×
You will be redirected back to your article in seconds

Weir likely to ‘Master’ helm for Fox voyage

Cult following could attract star scribe

Director Peter Weir (“The Truman Show”) is in discussions with 20th Century Fox to helm the first installment of what the studio hopes could be a big franchise: the “Master and Commander” series of high-seas adventure novels from late author Patrick O’Brian.

If the film works, the series really could go on and on; O’Brian wrote 20 novels, starting with “Master and Commander” in 1969, set in the world of the Royal Navy amid the 19th century Napoleonic wars and featuring captain Jack Aubrey and physician, naturalist and spy Stephen Maturin.

The books have a passionate cult following of the sort studios love — a built-in base of devoted fans that makes a greenlight for a big-budget period film with lots of special effects a notch less mortifying.

Weir, in Europe recently to attend a tribute to him at the Taormina film festival in Sicily, has been detouring to visit tall ships to get the feel of the genre.

Samuel Goldwyn Jr. is producing. Tom Rothman, who was just named co-chairman of the Fox film studio, was president of production for Goldwyn back in the early 1990s when the project was first set up. It’s also been a project long-nurtured by Hutch Parker, T.C.F. production prexy.

No script is in hand, but there’s no doubt that the project could attract an admiral-rank writer. O’Brian’s admirers include such luminaries as playwright Tom Stoppard, who won an Oscar for co-writing “Shakespeare in Love,” and helmer-scribe David Mamet (“State and Main”), who wrote a recent paean to O’Brian in the New York Times.

Praise for prose

Mamet compared O’Brian to Mark Twain and Conan Doyle and celebrated the writer’s gripping and unpretentious stories as an antidote to “putrid and despicable Graduate Degree sensitivity.”

O’Brian died in January at age 85.

Weir was part of the group of young directors who brought Australian cinema to world prominence in the 1970s. His early pics include “Picnic at Hanging Rock” and “The Last Wave.” In Hollywood, he’s known for “Witness,” “Dead Poets Society” and “Fearless,” among others, and he has picked up four Oscar nominations.

Sources said the studio saw Weir as “the best possible filmmaker in the world for the project because it’s both character-driven and has great scope.” He’s repped by CAA.

More Film

  • Bob Iger arrives at the Oscars,

    Bob Iger: 'Challenging Work of Uniting Our Businesses' Lies Ahead for Disney

    Bob Iger marked the historic occasion of Disney’s purchase of 21st Century Fox with a lengthy memo to staffers that was candid about the challenges of the massive integration of people and cultures that lies ahead for the media giant. “I wish I could tell you that the hardest part is behind us, that closing [...]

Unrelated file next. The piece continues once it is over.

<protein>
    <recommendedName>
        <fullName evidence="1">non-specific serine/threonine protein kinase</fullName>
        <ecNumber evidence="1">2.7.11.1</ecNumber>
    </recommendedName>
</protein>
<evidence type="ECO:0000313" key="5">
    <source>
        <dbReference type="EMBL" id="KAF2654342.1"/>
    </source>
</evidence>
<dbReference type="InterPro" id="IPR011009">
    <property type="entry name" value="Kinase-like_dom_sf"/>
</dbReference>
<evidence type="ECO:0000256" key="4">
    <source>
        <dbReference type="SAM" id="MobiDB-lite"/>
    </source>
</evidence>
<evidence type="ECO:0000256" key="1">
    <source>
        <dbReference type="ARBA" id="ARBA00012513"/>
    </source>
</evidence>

• EMMA APPLETON as FEEF SYMONDS

    'Traitors' Producer 42 Hires Literary Manager Eugenie Furniss

    Eugenie Furniss is joining London- and Los Angeles-based management and production company 42 as literary manager, it was announced Wednesday. The company’s slate include movie “Ironbark,” a Cold War thriller starring Benedict Cumberbatch, and TV series “Traitors,” a spy thriller coming to Netflix in the U.S. at the end of the month. Furniss joins 42 [...]

  • Brad Pitt Leonardo DiCaprio Once Upon

    Quentin Tarantino's 'Once Upon a Time in Hollywood' Trailer Drops

    The first look at “Once Upon a Time in Hollywood” is finally here, and Quentin Tarantino is taking audiences back to the height of hippie Hollywood. Starring Leonardo DiCaprio and Brad Pitt, the footage features a montage of Tinseltown in the late 1960s. The duo play Rick Dalton and Cliff Booth, a washed-up actor and [...]

  • One-Cut-Of-The-Dead-Review

    Japanese Sleeper Hit ‘One Cut of the Dead’ Heads for English Remake (EXCLUSIVE)

    “One Cut of the Dead,” a micro-budget horror film that last year defied the odds to become one of the biggest hits of the year in Japan, is headed for an English-language remake. Patrick Cunningham, a Japan-based American producer whose credits include “Martha Marcy May Marlene” and “Starlet,” is behind the venture. The original film, [...]

  • Come as You Are review

    SXSW Film Review: 'Come as You Are'

    The rare remake that’s actually a slight improvement on its predecessor, Richard Wong’s “Come as You Are” translates Geoffrey Enthoven’s 2011 Belgian “Hasta la Vista” to middle America. Other changes are less substantial, but this seriocomedy has a less formulaic feel than the original while remaining a crowd-pleasing buddy pic-caper with a soft-pedaled minority empowerment [...]

  • Strange Negotiations review

    SXSW Film Review: 'Strange Negotiations'

    In a era when some mainstream entertainers have transitioned to targeting faith-based audiences, David Bazan is moving in the other direction. The gifted songwriter’s ersatz band Pedro the Lion was perhaps the most successful Christian indie rock act of its time, and the first to significantly cross over to secular fans. Then he ditched that persona (and [...]

  • Bluebird review

    SXSW Film Review: ‘Bluebird’

    As affectionate as a love letter but as substantial as an infomercial, Brian Loschiavo’s “Bluebird” may be of most interest to casual and/or newly converted country music fans who have occasionally wondered about the songwriters behind the songs. There’s a better than even-money chance that anyone who’s a loyal and longtime aficionado of the musical [...]

More From Our Brands

Access exclusive content